“He said to me, ‘If you don’t work with us, we will kill you,’” Warshaw said. “With my usual insane response I said, ‘What is a hit on my life worth?’ And he said, ‘$6,500.’ Then I said to the interpreter, ‘Tell him he’s overpaying for a little guy like me. He should only pay $3,000.’”

Warshaw said the mafioso, apparently bemused, suggested he and Warshaw repair to a bar for vodkas.

“To be honest, I didn’t think I was going to get killed,” Warshaw said. “I thought I was going to get beaten — just to send a message. But luckily, that never happened.”

All these years later, it was mostly as though the whole thing never happened, until Polsky cast his lens on the tale.

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“When it all comes down to it, as Gushin said in the film, the Russians will never trust the Americans,” Warshaw said. “There’s an innate distrust there. I married a Soviet woman and she used to sing these songs she learned as a young pioneer, and the lyrics were all about hating America, not to trust us, how the Soviet Union is the greatest and America’s horrible. So I think it’s genetic, almost. It’ll take a few generations for it to leave the gene pool.”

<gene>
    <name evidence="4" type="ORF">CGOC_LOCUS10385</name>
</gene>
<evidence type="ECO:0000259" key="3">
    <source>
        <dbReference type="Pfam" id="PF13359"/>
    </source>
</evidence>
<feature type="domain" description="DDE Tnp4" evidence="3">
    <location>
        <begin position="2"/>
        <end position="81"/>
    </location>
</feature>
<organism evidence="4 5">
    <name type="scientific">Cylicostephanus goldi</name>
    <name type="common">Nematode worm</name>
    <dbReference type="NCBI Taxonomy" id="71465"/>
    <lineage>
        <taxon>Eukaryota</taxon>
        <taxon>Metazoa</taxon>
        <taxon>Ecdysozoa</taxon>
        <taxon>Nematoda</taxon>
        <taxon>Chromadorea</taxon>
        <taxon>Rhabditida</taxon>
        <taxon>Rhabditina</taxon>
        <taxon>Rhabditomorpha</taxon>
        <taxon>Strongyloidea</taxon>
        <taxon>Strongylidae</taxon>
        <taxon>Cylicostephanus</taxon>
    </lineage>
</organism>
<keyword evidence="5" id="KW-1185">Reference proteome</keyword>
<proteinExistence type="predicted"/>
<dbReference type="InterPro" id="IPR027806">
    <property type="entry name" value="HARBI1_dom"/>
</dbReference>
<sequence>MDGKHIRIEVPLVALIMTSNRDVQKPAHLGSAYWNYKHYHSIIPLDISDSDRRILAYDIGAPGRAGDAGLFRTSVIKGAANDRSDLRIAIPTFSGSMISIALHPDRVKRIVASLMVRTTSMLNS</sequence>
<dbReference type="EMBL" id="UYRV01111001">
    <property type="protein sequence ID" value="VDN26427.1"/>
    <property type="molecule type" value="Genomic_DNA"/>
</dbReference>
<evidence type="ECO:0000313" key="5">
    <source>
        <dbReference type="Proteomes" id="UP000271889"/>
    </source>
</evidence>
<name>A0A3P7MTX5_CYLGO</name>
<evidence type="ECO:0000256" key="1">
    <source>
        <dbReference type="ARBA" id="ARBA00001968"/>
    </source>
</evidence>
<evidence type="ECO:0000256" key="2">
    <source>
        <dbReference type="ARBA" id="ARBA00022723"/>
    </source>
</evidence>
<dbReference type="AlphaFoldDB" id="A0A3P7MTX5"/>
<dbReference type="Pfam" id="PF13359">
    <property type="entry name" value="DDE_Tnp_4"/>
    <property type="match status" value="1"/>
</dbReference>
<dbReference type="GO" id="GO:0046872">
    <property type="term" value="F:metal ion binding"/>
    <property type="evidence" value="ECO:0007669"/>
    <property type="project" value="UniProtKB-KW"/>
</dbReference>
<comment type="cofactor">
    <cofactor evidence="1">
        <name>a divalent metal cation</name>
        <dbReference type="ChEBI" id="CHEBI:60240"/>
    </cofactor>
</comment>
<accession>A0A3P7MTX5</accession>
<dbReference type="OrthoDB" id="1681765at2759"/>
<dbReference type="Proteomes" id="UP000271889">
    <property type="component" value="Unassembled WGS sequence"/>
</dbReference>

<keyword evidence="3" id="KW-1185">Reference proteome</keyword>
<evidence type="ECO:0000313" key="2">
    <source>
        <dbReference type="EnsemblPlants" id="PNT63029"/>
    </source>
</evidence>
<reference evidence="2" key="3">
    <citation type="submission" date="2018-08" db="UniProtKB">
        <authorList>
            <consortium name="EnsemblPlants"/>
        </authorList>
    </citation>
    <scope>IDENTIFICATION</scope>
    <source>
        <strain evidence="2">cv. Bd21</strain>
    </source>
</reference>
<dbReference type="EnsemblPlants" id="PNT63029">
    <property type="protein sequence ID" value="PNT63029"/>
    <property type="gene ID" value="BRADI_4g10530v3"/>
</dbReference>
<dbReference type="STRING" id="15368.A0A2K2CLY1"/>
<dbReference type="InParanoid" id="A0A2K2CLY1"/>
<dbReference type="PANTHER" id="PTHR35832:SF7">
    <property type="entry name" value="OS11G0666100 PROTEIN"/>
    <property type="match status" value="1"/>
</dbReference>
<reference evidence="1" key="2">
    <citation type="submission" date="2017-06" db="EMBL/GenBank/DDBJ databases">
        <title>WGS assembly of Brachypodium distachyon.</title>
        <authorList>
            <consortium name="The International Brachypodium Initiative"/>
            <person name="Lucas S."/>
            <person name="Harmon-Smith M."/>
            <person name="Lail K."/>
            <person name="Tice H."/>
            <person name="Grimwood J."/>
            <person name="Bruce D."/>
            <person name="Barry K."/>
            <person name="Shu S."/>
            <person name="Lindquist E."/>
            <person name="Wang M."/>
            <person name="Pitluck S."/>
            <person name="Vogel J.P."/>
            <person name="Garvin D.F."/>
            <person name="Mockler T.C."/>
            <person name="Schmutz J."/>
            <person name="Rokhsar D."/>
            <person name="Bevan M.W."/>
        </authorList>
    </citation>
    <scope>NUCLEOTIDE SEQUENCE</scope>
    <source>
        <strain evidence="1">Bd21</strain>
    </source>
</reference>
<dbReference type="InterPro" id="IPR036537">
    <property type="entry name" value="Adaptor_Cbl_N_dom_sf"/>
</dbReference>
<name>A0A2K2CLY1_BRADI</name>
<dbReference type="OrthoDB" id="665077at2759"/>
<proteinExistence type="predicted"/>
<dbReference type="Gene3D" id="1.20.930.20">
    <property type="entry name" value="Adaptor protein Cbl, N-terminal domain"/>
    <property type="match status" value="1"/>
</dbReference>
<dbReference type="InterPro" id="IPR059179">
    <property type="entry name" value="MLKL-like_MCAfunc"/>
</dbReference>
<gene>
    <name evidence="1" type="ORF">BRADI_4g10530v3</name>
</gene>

Like the NHL Penguins parted ways with the Central Red Army, Warshaw said he is no longer married to his Russian bride.

“That experiment didn’t work, either,” Warshaw said.

Dave Feschuk